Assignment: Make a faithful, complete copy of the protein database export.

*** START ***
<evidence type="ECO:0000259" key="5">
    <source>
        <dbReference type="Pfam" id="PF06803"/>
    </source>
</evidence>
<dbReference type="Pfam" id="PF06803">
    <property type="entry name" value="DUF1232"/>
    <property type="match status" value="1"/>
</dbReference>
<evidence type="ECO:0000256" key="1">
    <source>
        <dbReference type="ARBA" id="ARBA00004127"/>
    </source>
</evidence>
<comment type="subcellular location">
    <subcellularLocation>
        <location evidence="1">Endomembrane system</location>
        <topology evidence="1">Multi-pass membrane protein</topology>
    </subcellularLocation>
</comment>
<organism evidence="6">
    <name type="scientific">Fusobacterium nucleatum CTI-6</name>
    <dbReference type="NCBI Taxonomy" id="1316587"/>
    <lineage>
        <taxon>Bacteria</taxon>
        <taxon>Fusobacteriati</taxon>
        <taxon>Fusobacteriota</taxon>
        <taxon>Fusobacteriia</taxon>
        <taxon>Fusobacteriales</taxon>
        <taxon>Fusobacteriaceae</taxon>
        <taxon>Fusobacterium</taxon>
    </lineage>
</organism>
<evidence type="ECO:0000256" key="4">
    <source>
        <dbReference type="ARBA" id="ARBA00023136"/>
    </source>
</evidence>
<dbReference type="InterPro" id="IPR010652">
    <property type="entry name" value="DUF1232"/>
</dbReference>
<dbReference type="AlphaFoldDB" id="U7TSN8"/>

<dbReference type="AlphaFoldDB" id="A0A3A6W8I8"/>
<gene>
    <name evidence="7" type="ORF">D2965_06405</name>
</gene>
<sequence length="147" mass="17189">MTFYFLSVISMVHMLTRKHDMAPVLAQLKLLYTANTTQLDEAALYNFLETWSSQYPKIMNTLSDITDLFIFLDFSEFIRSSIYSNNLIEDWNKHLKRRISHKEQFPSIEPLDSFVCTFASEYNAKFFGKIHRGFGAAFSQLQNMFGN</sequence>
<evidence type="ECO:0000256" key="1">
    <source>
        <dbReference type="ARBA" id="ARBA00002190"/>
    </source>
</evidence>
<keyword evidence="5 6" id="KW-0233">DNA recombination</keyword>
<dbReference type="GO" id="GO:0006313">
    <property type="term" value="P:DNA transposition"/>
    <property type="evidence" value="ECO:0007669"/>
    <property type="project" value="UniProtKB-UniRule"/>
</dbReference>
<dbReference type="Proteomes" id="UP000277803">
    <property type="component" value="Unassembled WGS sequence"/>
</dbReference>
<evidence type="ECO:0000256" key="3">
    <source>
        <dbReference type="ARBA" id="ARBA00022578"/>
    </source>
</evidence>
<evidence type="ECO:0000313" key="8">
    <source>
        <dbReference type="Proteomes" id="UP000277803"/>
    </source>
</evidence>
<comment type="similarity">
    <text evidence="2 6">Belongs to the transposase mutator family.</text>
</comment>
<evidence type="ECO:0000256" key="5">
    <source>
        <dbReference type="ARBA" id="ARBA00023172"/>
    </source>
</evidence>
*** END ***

<evidence type="ECO:0000259" key="5">
    <source>
        <dbReference type="Pfam" id="PF06803"/>
    </source>
</evidence>
<dbReference type="Pfam" id="PF06803">
    <property type="entry name" value="DUF1232"/>
    <property type="match status" value="1"/>
</dbReference>
<evidence type="ECO:0000256" key="1">
    <source>
        <dbReference type="ARBA" id="ARBA00004127"/>
    </source>
</evidence>
<comment type="subcellular location">
    <subcellularLocation>
        <location evidence="1">Endomembrane system</location>
        <topology evidence="1">Multi-pass membrane protein</topology>
    </subcellularLocation>
</comment>
<organism evidence="6">
    <name type="scientific">Fusobacterium nucleatum CTI-6</name>
    <dbReference type="NCBI Taxonomy" id="1316587"/>
    <lineage>
        <taxon>Bacteria</taxon>
        <taxon>Fusobacteriati</taxon>
        <taxon>Fusobacteriota</taxon>
        <taxon>Fusobacteriia</taxon>
        <taxon>Fusobacteriales</taxon>
        <taxon>Fusobacteriaceae</taxon>
        <taxon>Fusobacterium</taxon>
    </lineage>
</organism>
<evidence type="ECO:0000256" key="4">
    <source>
        <dbReference type="ARBA" id="ARBA00023136"/>
    </source>
</evidence>
<dbReference type="InterPro" id="IPR010652">
    <property type="entry name" value="DUF1232"/>
</dbReference>
<dbReference type="AlphaFoldDB" id="U7TSN8"/>

<dbReference type="AlphaFoldDB" id="A0A3A6W8I8"/>
<gene>
    <name evidence="7" type="ORF">D2965_06405</name>
</gene>
<sequence length="147" mass="17189">MTFYFLSVISMVHMLTRKHDMAPVLAQLKLLYTANTTQLDEAALYNFLETWSSQYPKIMNTLSDITDLFIFLDFSEFIRSSIYSNNLIEDWNKHLKRRISHKEQFPSIEPLDSFVCTFASEYNAKFFGKIHRGFGAAFSQLQNMFGN</sequence>
<evidence type="ECO:0000256" key="1">
    <source>
        <dbReference type="ARBA" id="ARBA00002190"/>
    </source>
</evidence>
<keyword evidence="5 6" id="KW-0233">DNA recombination</keyword>
<dbReference type="GO" id="GO:0006313">
    <property type="term" value="P:DNA transposition"/>
    <property type="evidence" value="ECO:0007669"/>
    <property type="project" value="UniProtKB-UniRule"/>
</dbReference>
<dbReference type="Proteomes" id="UP000277803">
    <property type="component" value="Unassembled WGS sequence"/>
</dbReference>
<evidence type="ECO:0000256" key="3">
    <source>
        <dbReference type="ARBA" id="ARBA00022578"/>
    </source>
</evidence>
<evidence type="ECO:0000313" key="8">
    <source>
        <dbReference type="Proteomes" id="UP000277803"/>
    </source>
</evidence>
<comment type="similarity">
    <text evidence="2 6">Belongs to the transposase mutator family.</text>
</comment>
<evidence type="ECO:0000256" key="5">
    <source>
        <dbReference type="ARBA" id="ARBA00023172"/>
    </source>
</evidence>